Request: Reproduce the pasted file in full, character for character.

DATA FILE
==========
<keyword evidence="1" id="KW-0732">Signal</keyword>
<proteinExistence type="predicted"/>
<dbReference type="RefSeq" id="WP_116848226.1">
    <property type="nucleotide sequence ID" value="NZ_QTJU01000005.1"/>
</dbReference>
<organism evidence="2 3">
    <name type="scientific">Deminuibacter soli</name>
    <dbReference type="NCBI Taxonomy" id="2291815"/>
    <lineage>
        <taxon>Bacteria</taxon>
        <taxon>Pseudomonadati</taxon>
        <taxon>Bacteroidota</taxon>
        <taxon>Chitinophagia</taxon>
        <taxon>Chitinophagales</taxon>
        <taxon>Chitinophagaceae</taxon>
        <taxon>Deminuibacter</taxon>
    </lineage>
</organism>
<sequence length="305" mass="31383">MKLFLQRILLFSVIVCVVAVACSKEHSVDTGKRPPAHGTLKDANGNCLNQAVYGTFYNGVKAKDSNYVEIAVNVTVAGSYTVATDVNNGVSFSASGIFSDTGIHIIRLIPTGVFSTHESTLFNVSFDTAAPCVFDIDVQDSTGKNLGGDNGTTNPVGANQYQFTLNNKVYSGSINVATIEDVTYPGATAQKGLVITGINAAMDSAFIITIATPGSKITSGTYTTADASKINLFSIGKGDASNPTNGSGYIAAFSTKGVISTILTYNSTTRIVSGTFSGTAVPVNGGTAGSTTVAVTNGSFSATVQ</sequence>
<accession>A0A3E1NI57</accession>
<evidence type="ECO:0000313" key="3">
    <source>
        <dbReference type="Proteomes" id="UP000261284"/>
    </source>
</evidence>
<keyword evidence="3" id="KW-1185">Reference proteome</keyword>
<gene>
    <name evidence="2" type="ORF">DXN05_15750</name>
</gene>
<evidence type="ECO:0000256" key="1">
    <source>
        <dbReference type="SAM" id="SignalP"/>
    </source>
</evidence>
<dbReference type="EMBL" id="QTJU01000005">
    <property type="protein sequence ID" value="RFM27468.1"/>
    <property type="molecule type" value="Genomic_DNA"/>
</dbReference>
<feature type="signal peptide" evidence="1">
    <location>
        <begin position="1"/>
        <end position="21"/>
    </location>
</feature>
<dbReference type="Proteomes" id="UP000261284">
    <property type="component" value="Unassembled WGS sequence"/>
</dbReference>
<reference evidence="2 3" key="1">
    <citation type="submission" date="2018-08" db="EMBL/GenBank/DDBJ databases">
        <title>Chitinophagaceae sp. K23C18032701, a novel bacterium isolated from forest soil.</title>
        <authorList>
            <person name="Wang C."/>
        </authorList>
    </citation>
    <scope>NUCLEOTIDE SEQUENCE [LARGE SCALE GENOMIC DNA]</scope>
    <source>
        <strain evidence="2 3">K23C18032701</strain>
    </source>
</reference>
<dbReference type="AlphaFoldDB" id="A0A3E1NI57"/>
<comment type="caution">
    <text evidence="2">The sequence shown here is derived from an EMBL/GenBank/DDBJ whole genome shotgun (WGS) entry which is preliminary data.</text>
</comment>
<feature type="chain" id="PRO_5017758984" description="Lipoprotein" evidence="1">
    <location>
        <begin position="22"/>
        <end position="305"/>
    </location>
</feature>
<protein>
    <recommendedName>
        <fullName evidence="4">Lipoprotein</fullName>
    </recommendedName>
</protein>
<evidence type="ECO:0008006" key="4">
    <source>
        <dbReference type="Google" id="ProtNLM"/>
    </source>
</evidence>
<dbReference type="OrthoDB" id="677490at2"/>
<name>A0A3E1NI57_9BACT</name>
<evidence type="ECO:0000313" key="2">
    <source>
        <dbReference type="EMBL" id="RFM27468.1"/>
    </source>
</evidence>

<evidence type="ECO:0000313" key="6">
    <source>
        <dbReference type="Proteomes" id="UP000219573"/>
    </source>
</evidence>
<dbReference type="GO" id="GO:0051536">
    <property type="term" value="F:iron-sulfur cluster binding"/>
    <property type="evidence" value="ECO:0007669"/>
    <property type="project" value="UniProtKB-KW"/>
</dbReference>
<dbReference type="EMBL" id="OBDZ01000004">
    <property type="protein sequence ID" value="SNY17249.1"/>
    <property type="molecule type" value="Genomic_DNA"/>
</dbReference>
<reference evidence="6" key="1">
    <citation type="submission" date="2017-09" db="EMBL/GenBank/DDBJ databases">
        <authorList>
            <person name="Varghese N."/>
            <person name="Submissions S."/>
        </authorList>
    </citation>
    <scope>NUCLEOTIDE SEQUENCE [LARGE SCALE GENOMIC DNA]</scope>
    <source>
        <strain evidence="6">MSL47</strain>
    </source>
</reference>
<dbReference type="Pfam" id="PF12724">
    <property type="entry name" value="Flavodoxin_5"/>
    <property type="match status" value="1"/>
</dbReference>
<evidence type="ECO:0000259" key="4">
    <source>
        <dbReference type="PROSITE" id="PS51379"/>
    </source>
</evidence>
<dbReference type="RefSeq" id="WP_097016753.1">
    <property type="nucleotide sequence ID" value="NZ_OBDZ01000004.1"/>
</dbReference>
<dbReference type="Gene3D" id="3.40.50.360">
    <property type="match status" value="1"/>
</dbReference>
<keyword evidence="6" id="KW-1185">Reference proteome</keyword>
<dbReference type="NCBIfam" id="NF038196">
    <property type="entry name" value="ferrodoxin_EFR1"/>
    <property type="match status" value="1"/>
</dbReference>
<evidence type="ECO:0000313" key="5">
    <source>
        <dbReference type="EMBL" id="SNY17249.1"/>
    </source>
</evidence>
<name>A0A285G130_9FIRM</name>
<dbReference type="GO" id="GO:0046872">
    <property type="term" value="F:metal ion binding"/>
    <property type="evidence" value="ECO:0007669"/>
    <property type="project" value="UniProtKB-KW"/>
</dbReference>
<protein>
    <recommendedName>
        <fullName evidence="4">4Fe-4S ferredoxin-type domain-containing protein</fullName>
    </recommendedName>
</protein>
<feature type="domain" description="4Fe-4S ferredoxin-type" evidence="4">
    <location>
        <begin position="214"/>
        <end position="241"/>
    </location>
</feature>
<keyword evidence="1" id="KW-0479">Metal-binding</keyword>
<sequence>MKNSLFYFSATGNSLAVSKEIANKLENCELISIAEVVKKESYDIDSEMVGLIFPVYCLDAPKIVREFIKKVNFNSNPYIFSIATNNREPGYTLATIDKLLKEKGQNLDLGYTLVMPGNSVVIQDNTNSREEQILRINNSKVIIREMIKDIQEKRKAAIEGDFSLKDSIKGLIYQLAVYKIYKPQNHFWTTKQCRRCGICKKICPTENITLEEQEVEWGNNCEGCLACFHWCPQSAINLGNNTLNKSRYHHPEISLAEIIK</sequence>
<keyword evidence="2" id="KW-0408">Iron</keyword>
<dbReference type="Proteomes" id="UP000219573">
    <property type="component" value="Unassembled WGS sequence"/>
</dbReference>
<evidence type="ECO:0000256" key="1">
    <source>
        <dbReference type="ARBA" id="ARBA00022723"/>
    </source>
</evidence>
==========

<keyword evidence="1" id="KW-0732">Signal</keyword>
<proteinExistence type="predicted"/>
<dbReference type="RefSeq" id="WP_116848226.1">
    <property type="nucleotide sequence ID" value="NZ_QTJU01000005.1"/>
</dbReference>
<organism evidence="2 3">
    <name type="scientific">Deminuibacter soli</name>
    <dbReference type="NCBI Taxonomy" id="2291815"/>
    <lineage>
        <taxon>Bacteria</taxon>
        <taxon>Pseudomonadati</taxon>
        <taxon>Bacteroidota</taxon>
        <taxon>Chitinophagia</taxon>
        <taxon>Chitinophagales</taxon>
        <taxon>Chitinophagaceae</taxon>
        <taxon>Deminuibacter</taxon>
    </lineage>
</organism>
<sequence length="305" mass="31383">MKLFLQRILLFSVIVCVVAVACSKEHSVDTGKRPPAHGTLKDANGNCLNQAVYGTFYNGVKAKDSNYVEIAVNVTVAGSYTVATDVNNGVSFSASGIFSDTGIHIIRLIPTGVFSTHESTLFNVSFDTAAPCVFDIDVQDSTGKNLGGDNGTTNPVGANQYQFTLNNKVYSGSINVATIEDVTYPGATAQKGLVITGINAAMDSAFIITIATPGSKITSGTYTTADASKINLFSIGKGDASNPTNGSGYIAAFSTKGVISTILTYNSTTRIVSGTFSGTAVPVNGGTAGSTTVAVTNGSFSATVQ</sequence>
<accession>A0A3E1NI57</accession>
<evidence type="ECO:0000313" key="3">
    <source>
        <dbReference type="Proteomes" id="UP000261284"/>
    </source>
</evidence>
<keyword evidence="3" id="KW-1185">Reference proteome</keyword>
<gene>
    <name evidence="2" type="ORF">DXN05_15750</name>
</gene>
<evidence type="ECO:0000256" key="1">
    <source>
        <dbReference type="SAM" id="SignalP"/>
    </source>
</evidence>
<dbReference type="EMBL" id="QTJU01000005">
    <property type="protein sequence ID" value="RFM27468.1"/>
    <property type="molecule type" value="Genomic_DNA"/>
</dbReference>
<feature type="signal peptide" evidence="1">
    <location>
        <begin position="1"/>
        <end position="21"/>
    </location>
</feature>
<dbReference type="Proteomes" id="UP000261284">
    <property type="component" value="Unassembled WGS sequence"/>
</dbReference>
<reference evidence="2 3" key="1">
    <citation type="submission" date="2018-08" db="EMBL/GenBank/DDBJ databases">
        <title>Chitinophagaceae sp. K23C18032701, a novel bacterium isolated from forest soil.</title>
        <authorList>
            <person name="Wang C."/>
        </authorList>
    </citation>
    <scope>NUCLEOTIDE SEQUENCE [LARGE SCALE GENOMIC DNA]</scope>
    <source>
        <strain evidence="2 3">K23C18032701</strain>
    </source>
</reference>
<dbReference type="AlphaFoldDB" id="A0A3E1NI57"/>
<comment type="caution">
    <text evidence="2">The sequence shown here is derived from an EMBL/GenBank/DDBJ whole genome shotgun (WGS) entry which is preliminary data.</text>
</comment>
<feature type="chain" id="PRO_5017758984" description="Lipoprotein" evidence="1">
    <location>
        <begin position="22"/>
        <end position="305"/>
    </location>
</feature>
<protein>
    <recommendedName>
        <fullName evidence="4">Lipoprotein</fullName>
    </recommendedName>
</protein>
<evidence type="ECO:0008006" key="4">
    <source>
        <dbReference type="Google" id="ProtNLM"/>
    </source>
</evidence>
<dbReference type="OrthoDB" id="677490at2"/>
<name>A0A3E1NI57_9BACT</name>
<evidence type="ECO:0000313" key="2">
    <source>
        <dbReference type="EMBL" id="RFM27468.1"/>
    </source>
</evidence>

<evidence type="ECO:0000313" key="6">
    <source>
        <dbReference type="Proteomes" id="UP000219573"/>
    </source>
</evidence>
<dbReference type="GO" id="GO:0051536">
    <property type="term" value="F:iron-sulfur cluster binding"/>
    <property type="evidence" value="ECO:0007669"/>
    <property type="project" value="UniProtKB-KW"/>
</dbReference>
<dbReference type="EMBL" id="OBDZ01000004">
    <property type="protein sequence ID" value="SNY17249.1"/>
    <property type="molecule type" value="Genomic_DNA"/>
</dbReference>
<reference evidence="6" key="1">
    <citation type="submission" date="2017-09" db="EMBL/GenBank/DDBJ databases">
        <authorList>
            <person name="Varghese N."/>
            <person name="Submissions S."/>
        </authorList>
    </citation>
    <scope>NUCLEOTIDE SEQUENCE [LARGE SCALE GENOMIC DNA]</scope>
    <source>
        <strain evidence="6">MSL47</strain>
    </source>
</reference>
<dbReference type="Pfam" id="PF12724">
    <property type="entry name" value="Flavodoxin_5"/>
    <property type="match status" value="1"/>
</dbReference>
<evidence type="ECO:0000259" key="4">
    <source>
        <dbReference type="PROSITE" id="PS51379"/>
    </source>
</evidence>
<dbReference type="RefSeq" id="WP_097016753.1">
    <property type="nucleotide sequence ID" value="NZ_OBDZ01000004.1"/>
</dbReference>
<dbReference type="Gene3D" id="3.40.50.360">
    <property type="match status" value="1"/>
</dbReference>
<keyword evidence="6" id="KW-1185">Reference proteome</keyword>
<dbReference type="NCBIfam" id="NF038196">
    <property type="entry name" value="ferrodoxin_EFR1"/>
    <property type="match status" value="1"/>
</dbReference>
<evidence type="ECO:0000313" key="5">
    <source>
        <dbReference type="EMBL" id="SNY17249.1"/>
    </source>
</evidence>
<name>A0A285G130_9FIRM</name>
<dbReference type="GO" id="GO:0046872">
    <property type="term" value="F:metal ion binding"/>
    <property type="evidence" value="ECO:0007669"/>
    <property type="project" value="UniProtKB-KW"/>
</dbReference>
<protein>
    <recommendedName>
        <fullName evidence="4">4Fe-4S ferredoxin-type domain-containing protein</fullName>
    </recommendedName>
</protein>
<feature type="domain" description="4Fe-4S ferredoxin-type" evidence="4">
    <location>
        <begin position="214"/>
        <end position="241"/>
    </location>
</feature>
<keyword evidence="1" id="KW-0479">Metal-binding</keyword>
<sequence>MKNSLFYFSATGNSLAVSKEIANKLENCELISIAEVVKKESYDIDSEMVGLIFPVYCLDAPKIVREFIKKVNFNSNPYIFSIATNNREPGYTLATIDKLLKEKGQNLDLGYTLVMPGNSVVIQDNTNSREEQILRINNSKVIIREMIKDIQEKRKAAIEGDFSLKDSIKGLIYQLAVYKIYKPQNHFWTTKQCRRCGICKKICPTENITLEEQEVEWGNNCEGCLACFHWCPQSAINLGNNTLNKSRYHHPEISLAEIIK</sequence>
<keyword evidence="2" id="KW-0408">Iron</keyword>
<dbReference type="Proteomes" id="UP000219573">
    <property type="component" value="Unassembled WGS sequence"/>
</dbReference>
<evidence type="ECO:0000256" key="1">
    <source>
        <dbReference type="ARBA" id="ARBA00022723"/>
    </source>
</evidence>